Writing is like riding a roller coaster.
One day I feel so passionate about a topic, so full of words to share, so confident in the truths that the Lord desires to communicate through me…
And then the next day I feel empty of all thoughts, lackluster in my efforts to string the words together, insecure and insufficient for the task at hand.
Sometimes it feels like I’m talking into a void. Sometimes it feels like nobody is listening.
Lately this question of why do I write? has been circling my head.
I tell myself that all words will eventually pass away. Even if they are published – online, in an article, in a magazine, or even in a book – how long will it be before they are forgotten?
What’s the point?
Writing has always been a passion of mine – it’s been a way to cope with the noise of the world, a way to process my emotions, a way to more clearly hear what the Lord is saying to me, a way to share things that are true.
But writing is hard and frustrating. And sometimes it doesn’t feel important.
So again, why write?
Why write when tomorrow you will likely forget my words?
Why write when quite possibly no one will even read my words?
Why write when there are so many more qualified, more educated, more articulate writers out there?
I write because sometimes the words tumble out.
I write because sometimes I can’t NOT write.
I write the words I’ve always wanted to read. I write the words that reach to the parts of my own heart that are hurting, confused, doubting, and lonely.
I write because as I write, God’s truths seem to settle more deeply into my heart…and because as I put pen to paper I somehow feel closer to him, or at least more aware of his presence, more ready to listen to his words.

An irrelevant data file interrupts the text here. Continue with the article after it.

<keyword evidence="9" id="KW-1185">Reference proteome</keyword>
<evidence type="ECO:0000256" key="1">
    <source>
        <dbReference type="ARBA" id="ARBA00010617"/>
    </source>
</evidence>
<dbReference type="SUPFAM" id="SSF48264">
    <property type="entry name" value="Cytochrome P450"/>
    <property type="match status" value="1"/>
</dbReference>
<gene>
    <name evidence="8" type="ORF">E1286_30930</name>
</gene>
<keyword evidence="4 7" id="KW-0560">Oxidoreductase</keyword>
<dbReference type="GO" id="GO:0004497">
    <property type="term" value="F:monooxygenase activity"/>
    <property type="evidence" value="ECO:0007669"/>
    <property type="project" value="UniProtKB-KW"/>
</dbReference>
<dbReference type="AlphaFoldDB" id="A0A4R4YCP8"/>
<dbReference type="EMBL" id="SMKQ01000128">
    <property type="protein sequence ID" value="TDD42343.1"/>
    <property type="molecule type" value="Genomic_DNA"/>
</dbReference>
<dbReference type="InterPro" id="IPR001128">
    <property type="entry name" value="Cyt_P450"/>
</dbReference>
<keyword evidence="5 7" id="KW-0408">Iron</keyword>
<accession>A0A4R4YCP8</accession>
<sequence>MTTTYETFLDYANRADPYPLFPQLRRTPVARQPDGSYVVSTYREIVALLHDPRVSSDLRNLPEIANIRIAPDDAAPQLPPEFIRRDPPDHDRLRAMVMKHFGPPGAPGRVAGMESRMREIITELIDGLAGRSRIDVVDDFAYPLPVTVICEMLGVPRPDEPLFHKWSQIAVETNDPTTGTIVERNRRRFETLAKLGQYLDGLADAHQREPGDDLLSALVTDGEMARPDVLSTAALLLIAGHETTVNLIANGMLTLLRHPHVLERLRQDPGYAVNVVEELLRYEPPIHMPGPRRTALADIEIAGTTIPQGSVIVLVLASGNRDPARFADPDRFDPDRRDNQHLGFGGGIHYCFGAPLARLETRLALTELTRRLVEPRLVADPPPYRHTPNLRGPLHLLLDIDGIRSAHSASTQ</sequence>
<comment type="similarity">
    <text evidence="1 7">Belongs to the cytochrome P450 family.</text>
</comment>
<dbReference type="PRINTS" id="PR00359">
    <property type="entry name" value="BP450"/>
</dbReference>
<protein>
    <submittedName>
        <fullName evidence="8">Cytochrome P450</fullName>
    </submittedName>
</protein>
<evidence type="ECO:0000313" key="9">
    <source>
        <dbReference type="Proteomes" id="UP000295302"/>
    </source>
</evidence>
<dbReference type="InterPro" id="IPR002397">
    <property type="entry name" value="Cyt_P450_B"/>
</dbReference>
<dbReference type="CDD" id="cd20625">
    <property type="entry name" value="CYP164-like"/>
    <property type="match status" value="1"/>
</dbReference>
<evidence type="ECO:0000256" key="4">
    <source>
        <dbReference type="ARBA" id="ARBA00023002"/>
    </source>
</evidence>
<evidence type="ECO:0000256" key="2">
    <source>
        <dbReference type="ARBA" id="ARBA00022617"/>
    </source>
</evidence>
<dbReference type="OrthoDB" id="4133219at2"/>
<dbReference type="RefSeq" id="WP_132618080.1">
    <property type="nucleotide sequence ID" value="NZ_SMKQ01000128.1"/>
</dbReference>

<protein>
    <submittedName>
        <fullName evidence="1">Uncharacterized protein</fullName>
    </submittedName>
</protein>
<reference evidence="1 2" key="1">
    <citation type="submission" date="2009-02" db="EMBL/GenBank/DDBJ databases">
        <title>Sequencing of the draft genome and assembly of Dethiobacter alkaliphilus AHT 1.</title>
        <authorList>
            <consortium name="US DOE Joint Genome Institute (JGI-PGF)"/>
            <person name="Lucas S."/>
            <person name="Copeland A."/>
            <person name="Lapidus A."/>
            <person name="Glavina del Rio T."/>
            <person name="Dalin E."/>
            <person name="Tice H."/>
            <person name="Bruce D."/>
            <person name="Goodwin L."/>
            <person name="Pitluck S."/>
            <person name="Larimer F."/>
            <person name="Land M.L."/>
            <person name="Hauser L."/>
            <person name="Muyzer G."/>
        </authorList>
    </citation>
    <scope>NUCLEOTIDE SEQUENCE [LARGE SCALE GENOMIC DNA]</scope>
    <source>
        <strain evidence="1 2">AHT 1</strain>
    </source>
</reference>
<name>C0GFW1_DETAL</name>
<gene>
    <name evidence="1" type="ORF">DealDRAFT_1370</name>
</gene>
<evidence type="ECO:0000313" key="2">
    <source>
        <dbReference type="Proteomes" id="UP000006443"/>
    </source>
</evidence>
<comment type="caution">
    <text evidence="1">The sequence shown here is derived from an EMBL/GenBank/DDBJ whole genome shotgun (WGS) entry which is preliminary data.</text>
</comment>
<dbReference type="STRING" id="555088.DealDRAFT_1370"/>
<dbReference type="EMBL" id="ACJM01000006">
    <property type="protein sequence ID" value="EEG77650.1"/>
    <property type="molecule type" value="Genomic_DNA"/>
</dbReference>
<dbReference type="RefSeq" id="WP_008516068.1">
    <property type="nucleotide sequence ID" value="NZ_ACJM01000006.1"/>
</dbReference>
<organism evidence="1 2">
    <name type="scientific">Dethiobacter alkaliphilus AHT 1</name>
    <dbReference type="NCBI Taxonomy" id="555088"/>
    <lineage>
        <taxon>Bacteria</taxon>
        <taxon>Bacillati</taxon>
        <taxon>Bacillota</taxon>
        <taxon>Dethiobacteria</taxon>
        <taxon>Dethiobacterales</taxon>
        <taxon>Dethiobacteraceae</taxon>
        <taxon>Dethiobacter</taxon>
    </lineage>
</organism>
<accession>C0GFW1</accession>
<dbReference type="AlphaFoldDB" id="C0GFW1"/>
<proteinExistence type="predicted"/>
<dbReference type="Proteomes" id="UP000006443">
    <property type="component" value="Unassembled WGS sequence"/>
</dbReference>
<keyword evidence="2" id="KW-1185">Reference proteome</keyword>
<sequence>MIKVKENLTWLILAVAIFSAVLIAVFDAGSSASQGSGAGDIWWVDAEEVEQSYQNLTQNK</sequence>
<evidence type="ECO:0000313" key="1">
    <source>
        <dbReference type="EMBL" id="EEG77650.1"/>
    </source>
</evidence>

I write because words have a way of connecting people. In a way that other things can’t, words bring people together.
I write because I remember how the words of other writers have made me feel known, understood, and not alone. I write because I know how the writing of others has deeply affected me and because I want my words to do the same for someone else.
I write because while John Piper and Charles Spurgeon may be able to more clearly explain a Gospel truth to you, perhaps my perspective may speak to you more clearly, in a way that you can more easily relate to.
I write because I care deeply about the people who read – family, friends, coworkers, strangers. I write because I want these people to feel encouraged and challenged.
I write because I want to explain the hurt, the beauty, the grace, the darkness, the light, the truth in a way that makes sense, in a way that makes God’s truths settle more deeply in someone else’s heart.
Sometimes writing is painfully vulnerable – it requires being open with my shortcomings, fears, and doubts. Sometimes sharing is terrifying. Sometimes it is the very last thing I want to do.
But I write and I share because I truly believe that even if one post, one paragraph, one sentence can make you say “Ah, me too. I’m not alone” or “Oh, yes, now I see how much God loves me. Now I understand his grace” then I think that is enough.
I think primarily I write to remind people that they’re not alone. To make them feel known, cared for, and understood.
To remind people that God is good and that there is hope.
And if my words can do that for you, I consider my time spent well worth it.
If you’re a fellow writer, know that your words are worth hearing. Know that you may be able to say something that speaks to a place in another person that no one else could reach. Know that there is nothing more valuable than laying yourself down [your fears of sharing, your hesitancy to be vulnerable, your fear of what people will think] so that God may be glorified through you.
If your writing is to this end, then know that it is worth it.
- My friend, Jen Oshman, a wonderful writer herself, wrote this post on writing by faith that provides excellent insight into the idea of writing as stewardship.
- Another writer friend suggested to me this wonderful book on writing: Still Writing: The Perils and Pleasures of a Creative Life